Where there’s Smoke

Where there’s Smoke

Theres a giant mountain in the picture. try to find it

This time of year in Oregon is beautiful. They days are nice and long and up in the mountains the temperatures stay cool. The only down side is, it’s forrest fire season. This is a problem we don’t have to deal with in San Antonio, but it is a real issue out here.

From the church camp we hiked on noticing the increasingly smoky air around us. In the Mt Jefferson Wilderness that lay only a few days ahead a wildfire had been burning.

The fire grew quickly despite the forrest service doing all they could to subdue it. We learned that it had even reached the PCT so the trail had been closed ahead of us. An alternate had been set up, but for only 10 miles of trail being closed, the alternate was 40 miles of road walking.

As we approached the closure the smoke got so thick it cut visibility down tremendously and made breathing rather difficult. I had to put a damp rag over my face to breath comfortably and finally reached the trail junction where we split. As we approached, the forrest service said

they were going to close even more miles of trail because of how fast the fire was growing.

Smoaky hills

I hated having to miss the 10 miles but I was lucky to make it through before the closure got even bigger.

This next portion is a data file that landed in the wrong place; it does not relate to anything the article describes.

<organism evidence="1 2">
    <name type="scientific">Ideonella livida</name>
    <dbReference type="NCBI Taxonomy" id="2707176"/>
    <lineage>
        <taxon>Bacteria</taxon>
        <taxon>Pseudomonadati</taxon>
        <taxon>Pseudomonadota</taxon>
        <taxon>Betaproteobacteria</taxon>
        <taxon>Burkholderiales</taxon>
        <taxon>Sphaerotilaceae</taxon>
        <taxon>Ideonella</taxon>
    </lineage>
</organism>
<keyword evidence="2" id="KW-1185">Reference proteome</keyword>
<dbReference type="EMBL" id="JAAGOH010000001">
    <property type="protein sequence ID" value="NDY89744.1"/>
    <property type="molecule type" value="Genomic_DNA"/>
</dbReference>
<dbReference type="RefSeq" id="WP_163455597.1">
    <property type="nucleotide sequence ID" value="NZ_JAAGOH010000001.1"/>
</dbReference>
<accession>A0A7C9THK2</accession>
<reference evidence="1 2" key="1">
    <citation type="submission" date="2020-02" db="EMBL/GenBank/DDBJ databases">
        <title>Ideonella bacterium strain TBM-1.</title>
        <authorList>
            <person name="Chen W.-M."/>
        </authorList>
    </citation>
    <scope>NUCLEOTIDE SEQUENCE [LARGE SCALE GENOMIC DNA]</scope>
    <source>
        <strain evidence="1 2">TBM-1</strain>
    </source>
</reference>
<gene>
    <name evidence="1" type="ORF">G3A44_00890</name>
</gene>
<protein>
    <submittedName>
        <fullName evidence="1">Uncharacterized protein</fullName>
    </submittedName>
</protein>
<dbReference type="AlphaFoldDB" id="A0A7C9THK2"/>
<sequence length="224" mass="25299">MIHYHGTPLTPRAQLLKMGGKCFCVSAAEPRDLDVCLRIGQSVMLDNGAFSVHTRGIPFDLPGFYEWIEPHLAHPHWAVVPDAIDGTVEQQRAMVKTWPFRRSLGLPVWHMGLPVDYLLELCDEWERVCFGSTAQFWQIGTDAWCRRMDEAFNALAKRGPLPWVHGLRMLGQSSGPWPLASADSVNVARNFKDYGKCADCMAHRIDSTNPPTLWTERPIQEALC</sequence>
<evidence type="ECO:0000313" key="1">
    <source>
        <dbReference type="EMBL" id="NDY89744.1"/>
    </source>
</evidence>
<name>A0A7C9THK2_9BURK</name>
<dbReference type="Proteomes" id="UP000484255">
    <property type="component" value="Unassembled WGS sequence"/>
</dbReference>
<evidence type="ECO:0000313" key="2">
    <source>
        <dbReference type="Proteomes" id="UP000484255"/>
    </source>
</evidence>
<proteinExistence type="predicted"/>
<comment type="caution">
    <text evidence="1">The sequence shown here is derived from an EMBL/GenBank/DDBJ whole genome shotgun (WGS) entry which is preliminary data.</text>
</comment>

We arranged a ride to get around the alternate with Peanut’s boyfriend who lives close by. He brought us to where the trail resumes and that night we camped on a lake and he cooked elk stakes. A pretty good celebration of not dying in the forrest fire.

Noel Nelson (PCT mile 2042)

Elk for dinner

3 thoughts on “Where there’s Smoke

  1. Thank you Noel, praying for your adventure to be safe and memorable for you! you are doing great!! we are proud of you here in San Antonio!

  2. So happy to see you’ve made it this far. I’m from the Northwest, and hiked avidly at your age. The PCT is something I never had the courage to take on, and this year it’s especially brutal with the snow pack. Best of luck to you and enjoy the scenery. You’re doing an amazing thing. Author LB Johnson (boring non-hiking grandma now)

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